R1,660.00 = 105 Euro – Eating out twice for lunch, 1 breakfast, 1 afternoon tea and cake

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The pretty town of Kinsale

Eating out is expensive.  Due to travelling on the South African Rand, our exchange rate is terrible(Rand16 to Euro1), and also because we are travelling for so long we really have to be careful and watch our budget.  We had booked self-catering places through AirBnB, so we rather cooked at home in the evenings.  Yes, I would have loved to not have to cook, but when you are looking at a minimum of 10Euro per person for the cheapest meal option, eating out it is not viable as a family of 4 for this length of time.  So we shopped and cooked and this kept the cost down hugely!  And we ate well too and had treats etc.  Groceries and especially meat are cheaper than back home in South Africa.

So when we picked up our car we went to the supermarket on our way out of Dublin, we bought all the basics (and put them in the wheel well ;).  Also, due to not being very hot, when we moved from place to place food didn’t ever spoil and we didn’t have a cooler bag for our milk, yogurt and cheese etc.

Supermarkets for the win

img_7643We found the larger supermarkets were really great, especially Lidl and Supervalu.  If we had a choice, we would go to a Lidl as the prices were better and they had amazing specials.  Also, if you drink wine, it is very expensive in Ireland as they have a very high alcohol tax.  Lidl had the best prices for wine by far!!!!  It was nearly half the price of anywhere else.  We found that supermarkets were very accessible and we could pop past one at least somewhere along our daily route.  Thank goodness for google maps 🙂

Picnic lunches

Out of our 23 days on the road we have picnicked for for roughly 20 of them.  Simon and I were just discussing that doing this took us to some amazing places.  Being out and about, instead of staying in the town to eat, we would drive to the local park, find a stunning forest or go to a pretty beach or eat at the walls of a ruin.  This made us see things that we probably would have missed staying to eat in town.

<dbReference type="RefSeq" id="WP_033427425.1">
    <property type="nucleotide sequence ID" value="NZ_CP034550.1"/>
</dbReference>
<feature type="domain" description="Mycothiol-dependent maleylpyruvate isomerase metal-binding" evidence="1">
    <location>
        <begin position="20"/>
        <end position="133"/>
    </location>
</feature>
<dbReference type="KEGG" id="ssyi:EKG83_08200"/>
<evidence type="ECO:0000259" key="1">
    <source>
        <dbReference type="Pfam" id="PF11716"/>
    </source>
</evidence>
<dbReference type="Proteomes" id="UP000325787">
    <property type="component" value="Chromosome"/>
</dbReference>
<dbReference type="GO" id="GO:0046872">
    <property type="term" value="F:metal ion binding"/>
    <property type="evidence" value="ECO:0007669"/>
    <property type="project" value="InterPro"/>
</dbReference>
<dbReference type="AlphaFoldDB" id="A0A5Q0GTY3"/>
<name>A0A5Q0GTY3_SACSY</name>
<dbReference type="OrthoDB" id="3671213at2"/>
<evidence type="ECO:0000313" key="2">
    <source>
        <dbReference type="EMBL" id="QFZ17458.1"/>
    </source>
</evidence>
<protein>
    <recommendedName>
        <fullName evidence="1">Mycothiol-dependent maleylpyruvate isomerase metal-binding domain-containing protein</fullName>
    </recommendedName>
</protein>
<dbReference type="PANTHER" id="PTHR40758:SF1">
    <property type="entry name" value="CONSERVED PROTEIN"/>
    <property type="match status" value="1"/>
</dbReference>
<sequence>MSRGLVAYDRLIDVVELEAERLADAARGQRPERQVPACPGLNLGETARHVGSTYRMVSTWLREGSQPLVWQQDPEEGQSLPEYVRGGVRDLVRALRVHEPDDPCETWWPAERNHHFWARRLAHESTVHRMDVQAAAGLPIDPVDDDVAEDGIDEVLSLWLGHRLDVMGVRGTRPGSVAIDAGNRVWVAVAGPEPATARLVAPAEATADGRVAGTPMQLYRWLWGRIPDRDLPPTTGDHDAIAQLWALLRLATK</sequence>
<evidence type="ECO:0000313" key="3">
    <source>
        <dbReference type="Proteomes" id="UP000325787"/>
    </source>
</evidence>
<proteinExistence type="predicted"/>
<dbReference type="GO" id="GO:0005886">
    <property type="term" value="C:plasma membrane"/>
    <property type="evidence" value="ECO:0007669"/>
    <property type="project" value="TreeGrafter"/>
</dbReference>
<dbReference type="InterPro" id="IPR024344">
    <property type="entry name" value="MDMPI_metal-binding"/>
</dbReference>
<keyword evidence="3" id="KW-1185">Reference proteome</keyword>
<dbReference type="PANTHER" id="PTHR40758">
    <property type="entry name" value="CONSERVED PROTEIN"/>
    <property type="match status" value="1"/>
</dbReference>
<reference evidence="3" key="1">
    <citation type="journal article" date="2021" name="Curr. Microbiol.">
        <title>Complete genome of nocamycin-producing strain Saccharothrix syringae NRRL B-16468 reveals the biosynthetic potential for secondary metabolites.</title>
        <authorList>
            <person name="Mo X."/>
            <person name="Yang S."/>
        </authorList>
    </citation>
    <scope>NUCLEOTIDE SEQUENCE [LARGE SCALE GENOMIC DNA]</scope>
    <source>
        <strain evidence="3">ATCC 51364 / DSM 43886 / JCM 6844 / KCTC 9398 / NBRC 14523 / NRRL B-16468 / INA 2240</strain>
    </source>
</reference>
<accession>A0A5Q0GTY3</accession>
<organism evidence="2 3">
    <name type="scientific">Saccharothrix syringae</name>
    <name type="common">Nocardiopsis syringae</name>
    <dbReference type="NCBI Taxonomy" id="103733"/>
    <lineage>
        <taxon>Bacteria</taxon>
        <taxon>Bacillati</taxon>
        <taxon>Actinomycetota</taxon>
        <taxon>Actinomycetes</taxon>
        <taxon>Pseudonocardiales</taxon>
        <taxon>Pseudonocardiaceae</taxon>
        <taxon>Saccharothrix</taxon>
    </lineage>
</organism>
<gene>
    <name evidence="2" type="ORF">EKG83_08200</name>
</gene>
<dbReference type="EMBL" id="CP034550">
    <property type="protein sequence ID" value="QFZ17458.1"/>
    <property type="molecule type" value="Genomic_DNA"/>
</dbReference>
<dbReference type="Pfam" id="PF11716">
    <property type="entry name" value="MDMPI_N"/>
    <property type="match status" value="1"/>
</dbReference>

Every day we would just grab our picnic bag (a cheap shopping bag) and pop in our cheese, salami, mayo, tomatoes and then go past a supermarket or petrol station (a lot of them have good bakeries) and buy yummy baguettes.  This also meant that whenever the kids suddenly lost the will to live due to hunger we could literally eat before we got hangry.

If you are going to picnic, a few things we bought which makes it easier

Utensils – we went to the cheap Dollarz store and bought a set of plastic Knives and Forks set and a little sharp Knife

  • Pencil case – we used this to keep all the utensils in and the kids got them on Emirates
  • Tupperware – bought a cheap Tupperware to put boiled eggs in or cheese etc
  • Kikoi/lightweight towel – made it easier to setup/sit on and we kept one in our backpack

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I will post a few more of our experiences in Ireland.  We are in the middle of our 4 month trip around Europe, so writing is secondary to doing school with Jesse and Livi, keeping in touch with our business at home and being present in the day.

Lots of love

#familyonamissiontoseeireland

One thought on “Budgeting for Ireland – food and travel

  1. Pingback: The Most Popular Visa Free Countries for South Africans